"We've had vehicles going up and down this road all day, and any one of them could have contained a car bomb," Hughes said after the SUV passed. "You can search for a car bomb and it may still go off."
At the same time, soldiers have been counseled to impress upon locals that the Americans are here to help and that noncombatants will not be harmed.
"These people are ready to give up," Hughes told his men before they took up positions. "They need to know the quicker they give up the fedayeen and the Baath Party, the quicker we can get aid into here. That's what we're here for."
Capt. Chris Hennigan, the battalion's intelligence officer, warned company commanders their men must be on guard against three main forces:
-- Fedayeen, Islamic militants who typically wear black robes and masks. Recently they have donned civilian garb before going into battle, but they can be identified by a distinctive tattoo: a heart with wings and feet and an F in the middle.
-- Special Republican Guard, Hussein's most trusted unit, which sent advisers and officers to Najaf to help coordinate the city's defense and the Iraqi counterattacks. Members typically wear uniforms with a red triangle on the sleeve or over the breast, and U.S. commanders hope to catch and kill them as they try to escape the besieged city.
-- Al-Qud, local militiamen who probably still number in the thousands inside the city. They wear a hodgepodge of uniforms or civilian clothing. Captured Al-Qud have told U.S. commanders here that many are fighting only because the fedayeen and the ruling Baath Party have threatened to kill their families if they don't.
Maj. Jim Crider, No Slack's operations officer, and his staff planned Saturday's advance on camp stools or knees, bent over a table made from cases of water and spread with maps marked "Secret."
The battalion is responsible for a swath of land about 3 miles wide and 10 miles deep. A dozen scouts went ahead of Charlie Company, which was supposed to dig out any enemy hunkered between the supply route and No Slack's main staging area outside Najaf, a city of about 580,000 people in south-central Iraq.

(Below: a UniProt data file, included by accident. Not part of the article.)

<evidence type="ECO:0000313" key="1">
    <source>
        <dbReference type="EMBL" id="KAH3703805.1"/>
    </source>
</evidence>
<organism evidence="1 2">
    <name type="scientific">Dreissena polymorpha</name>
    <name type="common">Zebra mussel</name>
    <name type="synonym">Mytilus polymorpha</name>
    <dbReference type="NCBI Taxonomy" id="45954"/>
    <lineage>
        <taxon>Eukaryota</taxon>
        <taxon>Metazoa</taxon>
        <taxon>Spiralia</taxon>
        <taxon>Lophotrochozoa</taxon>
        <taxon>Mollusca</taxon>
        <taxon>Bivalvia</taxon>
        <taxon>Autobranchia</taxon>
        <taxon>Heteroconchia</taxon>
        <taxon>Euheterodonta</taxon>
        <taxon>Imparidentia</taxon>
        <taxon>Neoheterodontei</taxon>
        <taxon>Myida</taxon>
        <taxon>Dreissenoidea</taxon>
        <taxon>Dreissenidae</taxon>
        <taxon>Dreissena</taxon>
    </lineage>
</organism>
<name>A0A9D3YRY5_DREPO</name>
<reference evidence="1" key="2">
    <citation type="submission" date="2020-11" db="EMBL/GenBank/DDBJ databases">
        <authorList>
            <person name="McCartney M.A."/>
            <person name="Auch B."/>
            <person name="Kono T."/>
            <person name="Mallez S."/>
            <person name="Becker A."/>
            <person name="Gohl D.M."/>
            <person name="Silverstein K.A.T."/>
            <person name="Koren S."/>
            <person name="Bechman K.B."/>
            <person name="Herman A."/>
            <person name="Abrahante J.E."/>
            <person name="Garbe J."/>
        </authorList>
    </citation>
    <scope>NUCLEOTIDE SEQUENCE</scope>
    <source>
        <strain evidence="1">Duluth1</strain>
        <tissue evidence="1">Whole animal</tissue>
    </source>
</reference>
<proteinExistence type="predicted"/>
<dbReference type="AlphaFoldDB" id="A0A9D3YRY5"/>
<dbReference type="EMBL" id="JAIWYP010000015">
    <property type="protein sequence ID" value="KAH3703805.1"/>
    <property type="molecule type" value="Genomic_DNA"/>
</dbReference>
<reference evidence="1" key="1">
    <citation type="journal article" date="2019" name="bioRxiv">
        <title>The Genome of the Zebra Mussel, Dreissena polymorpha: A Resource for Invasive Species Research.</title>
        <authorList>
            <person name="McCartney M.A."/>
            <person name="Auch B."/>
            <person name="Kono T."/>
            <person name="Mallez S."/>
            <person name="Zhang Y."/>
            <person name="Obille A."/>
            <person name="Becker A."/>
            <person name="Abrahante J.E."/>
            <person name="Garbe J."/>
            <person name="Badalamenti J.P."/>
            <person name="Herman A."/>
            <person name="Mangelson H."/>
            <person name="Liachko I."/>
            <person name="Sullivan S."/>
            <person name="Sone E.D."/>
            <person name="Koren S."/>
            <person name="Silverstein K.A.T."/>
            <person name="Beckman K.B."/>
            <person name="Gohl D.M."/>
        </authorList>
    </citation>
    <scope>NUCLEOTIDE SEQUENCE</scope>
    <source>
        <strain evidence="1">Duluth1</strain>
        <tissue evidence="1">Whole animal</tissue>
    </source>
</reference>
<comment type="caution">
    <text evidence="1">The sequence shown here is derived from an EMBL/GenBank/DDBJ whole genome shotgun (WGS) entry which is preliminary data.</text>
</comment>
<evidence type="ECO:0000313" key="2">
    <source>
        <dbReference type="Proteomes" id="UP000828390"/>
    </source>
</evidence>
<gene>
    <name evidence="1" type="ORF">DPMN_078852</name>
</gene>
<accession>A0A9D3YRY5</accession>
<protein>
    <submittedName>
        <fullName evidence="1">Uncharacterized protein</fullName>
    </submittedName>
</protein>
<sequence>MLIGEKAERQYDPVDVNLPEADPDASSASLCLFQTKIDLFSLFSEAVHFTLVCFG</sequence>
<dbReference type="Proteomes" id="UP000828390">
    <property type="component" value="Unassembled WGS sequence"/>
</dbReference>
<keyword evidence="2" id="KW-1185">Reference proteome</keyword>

Kiowa scout helicopters whizzed overhead, and mortar platoons tracked the soldiers' progress by radio, ready to launch salvos in their support. Four hours after C Company left, its commander, Capt. Matt Konz, called Hughes to say that the chemical suits his troops were wearing -- called MOPP gear -- had tired many of his men out, and one suffered from heat exhaustion.
Night had arrived, and with it cool weather, but Konz said his company probably would not be in its attack position until shortly before daybreak. The 101st Airborne has standing orders to wear the suits as they advance. "These MOPP suits are kicking our a--," Konz called in.
Hughes, meanwhile, who was setting up operations several miles away, warned him he may be besieged by curious locals as the company gets closer to towns around Najaf.
"Be pleasant, but keep them at arm's length," he said over the radio.
Unlike the armored 3rd Infantry Division, the 101st Airborne has no vehicle heavier than a Humvee or troop truck and is vulnerable to RPGs and car bombs.
Soldiers from the battalion searched several vehicles, including two donkey carts, that passed their encampment Saturday.
For the soldiers, Saturday's moves meant they may finally see combat, although the 2nd Battalion has been under the constant threat of attack since its troops first arrived in Iraq on Tuesday, and firefights have raged nearby.
Much of the battalion arrived by convoy, a grueling, 60-hour trip through both driving rain and dust storms. The rest arrived Friday afternoon via helicopter from Kuwait.
"We're extremely impatient. We've been driving around, not going nowhere," said Pvt. 2nd Class Kyle Guzman as he and another soldier with night-vision goggles guarded their perimeter Saturday night. Tracers could be seen toward town. "When we roll into enemy territory, the adrenaline starts pumping."